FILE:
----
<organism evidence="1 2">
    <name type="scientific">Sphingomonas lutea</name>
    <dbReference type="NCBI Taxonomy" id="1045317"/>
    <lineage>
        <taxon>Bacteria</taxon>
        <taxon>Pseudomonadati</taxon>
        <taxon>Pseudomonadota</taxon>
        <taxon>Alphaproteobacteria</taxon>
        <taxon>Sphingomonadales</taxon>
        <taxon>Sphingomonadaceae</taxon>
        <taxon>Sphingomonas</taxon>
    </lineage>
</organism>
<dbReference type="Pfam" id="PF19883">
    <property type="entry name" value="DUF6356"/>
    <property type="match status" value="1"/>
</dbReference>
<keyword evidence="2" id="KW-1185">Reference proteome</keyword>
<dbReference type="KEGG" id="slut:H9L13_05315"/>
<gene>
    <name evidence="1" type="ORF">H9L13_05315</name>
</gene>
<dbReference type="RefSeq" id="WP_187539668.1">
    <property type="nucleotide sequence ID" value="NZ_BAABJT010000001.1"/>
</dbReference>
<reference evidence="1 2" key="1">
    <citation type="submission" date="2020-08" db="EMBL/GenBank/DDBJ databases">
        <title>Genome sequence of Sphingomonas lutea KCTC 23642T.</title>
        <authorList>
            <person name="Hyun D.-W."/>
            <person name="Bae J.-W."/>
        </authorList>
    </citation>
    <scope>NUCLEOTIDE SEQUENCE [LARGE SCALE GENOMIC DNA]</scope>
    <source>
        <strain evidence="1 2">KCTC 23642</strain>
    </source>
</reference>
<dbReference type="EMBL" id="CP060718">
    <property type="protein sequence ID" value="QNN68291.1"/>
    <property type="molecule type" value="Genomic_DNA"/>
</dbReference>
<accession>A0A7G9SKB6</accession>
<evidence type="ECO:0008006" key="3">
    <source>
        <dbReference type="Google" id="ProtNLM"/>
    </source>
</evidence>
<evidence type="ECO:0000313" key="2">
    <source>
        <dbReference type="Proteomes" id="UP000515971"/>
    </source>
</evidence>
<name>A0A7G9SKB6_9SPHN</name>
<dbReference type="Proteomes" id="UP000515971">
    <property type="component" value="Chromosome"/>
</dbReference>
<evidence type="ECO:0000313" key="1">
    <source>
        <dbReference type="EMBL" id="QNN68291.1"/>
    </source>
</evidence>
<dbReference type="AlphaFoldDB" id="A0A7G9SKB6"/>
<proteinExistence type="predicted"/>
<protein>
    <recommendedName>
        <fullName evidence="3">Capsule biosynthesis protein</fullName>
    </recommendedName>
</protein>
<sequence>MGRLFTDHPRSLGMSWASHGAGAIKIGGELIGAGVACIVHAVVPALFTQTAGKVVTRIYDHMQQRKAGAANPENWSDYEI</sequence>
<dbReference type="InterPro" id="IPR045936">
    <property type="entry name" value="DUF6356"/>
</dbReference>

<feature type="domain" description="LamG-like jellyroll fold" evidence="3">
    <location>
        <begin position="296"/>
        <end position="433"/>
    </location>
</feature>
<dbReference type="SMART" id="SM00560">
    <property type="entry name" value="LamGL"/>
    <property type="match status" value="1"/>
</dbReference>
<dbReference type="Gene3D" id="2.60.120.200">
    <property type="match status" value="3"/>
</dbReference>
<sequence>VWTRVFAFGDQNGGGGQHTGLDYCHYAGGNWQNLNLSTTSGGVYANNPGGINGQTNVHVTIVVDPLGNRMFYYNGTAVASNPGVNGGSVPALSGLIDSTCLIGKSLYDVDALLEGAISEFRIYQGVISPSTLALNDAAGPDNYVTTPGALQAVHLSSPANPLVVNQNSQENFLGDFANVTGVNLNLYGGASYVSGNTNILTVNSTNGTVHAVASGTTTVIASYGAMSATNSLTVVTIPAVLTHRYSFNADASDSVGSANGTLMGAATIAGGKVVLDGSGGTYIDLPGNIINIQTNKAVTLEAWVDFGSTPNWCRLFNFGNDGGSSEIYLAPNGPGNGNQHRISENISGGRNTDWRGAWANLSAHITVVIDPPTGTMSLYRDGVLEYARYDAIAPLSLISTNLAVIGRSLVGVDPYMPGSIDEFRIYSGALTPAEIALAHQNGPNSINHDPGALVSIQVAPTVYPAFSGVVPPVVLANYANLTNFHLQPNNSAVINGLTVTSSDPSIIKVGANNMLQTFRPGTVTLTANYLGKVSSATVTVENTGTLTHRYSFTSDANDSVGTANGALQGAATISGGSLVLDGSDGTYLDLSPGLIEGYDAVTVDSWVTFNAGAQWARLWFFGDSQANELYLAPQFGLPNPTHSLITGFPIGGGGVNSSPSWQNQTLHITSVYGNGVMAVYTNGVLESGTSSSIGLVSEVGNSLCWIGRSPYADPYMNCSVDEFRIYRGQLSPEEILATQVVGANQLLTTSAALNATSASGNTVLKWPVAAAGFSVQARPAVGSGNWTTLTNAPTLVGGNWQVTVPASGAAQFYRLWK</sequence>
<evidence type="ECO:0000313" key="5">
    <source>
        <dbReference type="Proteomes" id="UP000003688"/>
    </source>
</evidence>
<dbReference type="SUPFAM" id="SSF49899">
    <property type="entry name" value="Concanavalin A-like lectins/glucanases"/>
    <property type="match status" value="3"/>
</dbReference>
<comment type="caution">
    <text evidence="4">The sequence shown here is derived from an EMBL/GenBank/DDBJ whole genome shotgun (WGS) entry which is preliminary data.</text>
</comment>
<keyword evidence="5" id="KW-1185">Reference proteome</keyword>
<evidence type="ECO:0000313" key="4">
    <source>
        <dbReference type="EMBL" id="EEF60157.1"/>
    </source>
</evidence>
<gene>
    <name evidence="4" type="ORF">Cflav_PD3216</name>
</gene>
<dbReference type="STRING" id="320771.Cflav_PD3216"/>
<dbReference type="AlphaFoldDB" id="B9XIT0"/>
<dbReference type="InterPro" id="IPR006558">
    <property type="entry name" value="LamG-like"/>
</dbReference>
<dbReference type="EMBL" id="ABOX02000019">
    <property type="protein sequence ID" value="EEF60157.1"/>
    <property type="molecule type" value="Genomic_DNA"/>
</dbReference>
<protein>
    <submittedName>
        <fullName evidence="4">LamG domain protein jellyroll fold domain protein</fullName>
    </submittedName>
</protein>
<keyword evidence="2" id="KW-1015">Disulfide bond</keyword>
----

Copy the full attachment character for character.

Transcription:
<organism evidence="1 2">
    <name type="scientific">Sphingomonas lutea</name>
    <dbReference type="NCBI Taxonomy" id="1045317"/>
    <lineage>
        <taxon>Bacteria</taxon>
        <taxon>Pseudomonadati</taxon>
        <taxon>Pseudomonadota</taxon>
        <taxon>Alphaproteobacteria</taxon>
        <taxon>Sphingomonadales</taxon>
        <taxon>Sphingomonadaceae</taxon>
        <taxon>Sphingomonas</taxon>
    </lineage>
</organism>
<dbReference type="Pfam" id="PF19883">
    <property type="entry name" value="DUF6356"/>
    <property type="match status" value="1"/>
</dbReference>
<keyword evidence="2" id="KW-1185">Reference proteome</keyword>
<dbReference type="KEGG" id="slut:H9L13_05315"/>
<gene>
    <name evidence="1" type="ORF">H9L13_05315</name>
</gene>
<dbReference type="RefSeq" id="WP_187539668.1">
    <property type="nucleotide sequence ID" value="NZ_BAABJT010000001.1"/>
</dbReference>
<reference evidence="1 2" key="1">
    <citation type="submission" date="2020-08" db="EMBL/GenBank/DDBJ databases">
        <title>Genome sequence of Sphingomonas lutea KCTC 23642T.</title>
        <authorList>
            <person name="Hyun D.-W."/>
            <person name="Bae J.-W."/>
        </authorList>
    </citation>
    <scope>NUCLEOTIDE SEQUENCE [LARGE SCALE GENOMIC DNA]</scope>
    <source>
        <strain evidence="1 2">KCTC 23642</strain>
    </source>
</reference>
<dbReference type="EMBL" id="CP060718">
    <property type="protein sequence ID" value="QNN68291.1"/>
    <property type="molecule type" value="Genomic_DNA"/>
</dbReference>
<accession>A0A7G9SKB6</accession>
<evidence type="ECO:0008006" key="3">
    <source>
        <dbReference type="Google" id="ProtNLM"/>
    </source>
</evidence>
<evidence type="ECO:0000313" key="2">
    <source>
        <dbReference type="Proteomes" id="UP000515971"/>
    </source>
</evidence>
<name>A0A7G9SKB6_9SPHN</name>
<dbReference type="Proteomes" id="UP000515971">
    <property type="component" value="Chromosome"/>
</dbReference>
<evidence type="ECO:0000313" key="1">
    <source>
        <dbReference type="EMBL" id="QNN68291.1"/>
    </source>
</evidence>
<dbReference type="AlphaFoldDB" id="A0A7G9SKB6"/>
<proteinExistence type="predicted"/>
<protein>
    <recommendedName>
        <fullName evidence="3">Capsule biosynthesis protein</fullName>
    </recommendedName>
</protein>
<sequence>MGRLFTDHPRSLGMSWASHGAGAIKIGGELIGAGVACIVHAVVPALFTQTAGKVVTRIYDHMQQRKAGAANPENWSDYEI</sequence>
<dbReference type="InterPro" id="IPR045936">
    <property type="entry name" value="DUF6356"/>
</dbReference>

<feature type="domain" description="LamG-like jellyroll fold" evidence="3">
    <location>
        <begin position="296"/>
        <end position="433"/>
    </location>
</feature>
<dbReference type="SMART" id="SM00560">
    <property type="entry name" value="LamGL"/>
    <property type="match status" value="1"/>
</dbReference>
<dbReference type="Gene3D" id="2.60.120.200">
    <property type="match status" value="3"/>
</dbReference>
<sequence>VWTRVFAFGDQNGGGGQHTGLDYCHYAGGNWQNLNLSTTSGGVYANNPGGINGQTNVHVTIVVDPLGNRMFYYNGTAVASNPGVNGGSVPALSGLIDSTCLIGKSLYDVDALLEGAISEFRIYQGVISPSTLALNDAAGPDNYVTTPGALQAVHLSSPANPLVVNQNSQENFLGDFANVTGVNLNLYGGASYVSGNTNILTVNSTNGTVHAVASGTTTVIASYGAMSATNSLTVVTIPAVLTHRYSFNADASDSVGSANGTLMGAATIAGGKVVLDGSGGTYIDLPGNIINIQTNKAVTLEAWVDFGSTPNWCRLFNFGNDGGSSEIYLAPNGPGNGNQHRISENISGGRNTDWRGAWANLSAHITVVIDPPTGTMSLYRDGVLEYARYDAIAPLSLISTNLAVIGRSLVGVDPYMPGSIDEFRIYSGALTPAEIALAHQNGPNSINHDPGALVSIQVAPTVYPAFSGVVPPVVLANYANLTNFHLQPNNSAVINGLTVTSSDPSIIKVGANNMLQTFRPGTVTLTANYLGKVSSATVTVENTGTLTHRYSFTSDANDSVGTANGALQGAATISGGSLVLDGSDGTYLDLSPGLIEGYDAVTVDSWVTFNAGAQWARLWFFGDSQANELYLAPQFGLPNPTHSLITGFPIGGGGVNSSPSWQNQTLHITSVYGNGVMAVYTNGVLESGTSSSIGLVSEVGNSLCWIGRSPYADPYMNCSVDEFRIYRGQLSPEEILATQVVGANQLLTTSAALNATSASGNTVLKWPVAAAGFSVQARPAVGSGNWTTLTNAPTLVGGNWQVTVPASGAAQFYRLWK</sequence>
<evidence type="ECO:0000313" key="5">
    <source>
        <dbReference type="Proteomes" id="UP000003688"/>
    </source>
</evidence>
<dbReference type="SUPFAM" id="SSF49899">
    <property type="entry name" value="Concanavalin A-like lectins/glucanases"/>
    <property type="match status" value="3"/>
</dbReference>
<comment type="caution">
    <text evidence="4">The sequence shown here is derived from an EMBL/GenBank/DDBJ whole genome shotgun (WGS) entry which is preliminary data.</text>
</comment>
<keyword evidence="5" id="KW-1185">Reference proteome</keyword>
<evidence type="ECO:0000313" key="4">
    <source>
        <dbReference type="EMBL" id="EEF60157.1"/>
    </source>
</evidence>
<gene>
    <name evidence="4" type="ORF">Cflav_PD3216</name>
</gene>
<dbReference type="STRING" id="320771.Cflav_PD3216"/>
<dbReference type="AlphaFoldDB" id="B9XIT0"/>
<dbReference type="InterPro" id="IPR006558">
    <property type="entry name" value="LamG-like"/>
</dbReference>
<dbReference type="EMBL" id="ABOX02000019">
    <property type="protein sequence ID" value="EEF60157.1"/>
    <property type="molecule type" value="Genomic_DNA"/>
</dbReference>
<protein>
    <submittedName>
        <fullName evidence="4">LamG domain protein jellyroll fold domain protein</fullName>
    </submittedName>
</protein>
<keyword evidence="2" id="KW-1015">Disulfide bond</keyword>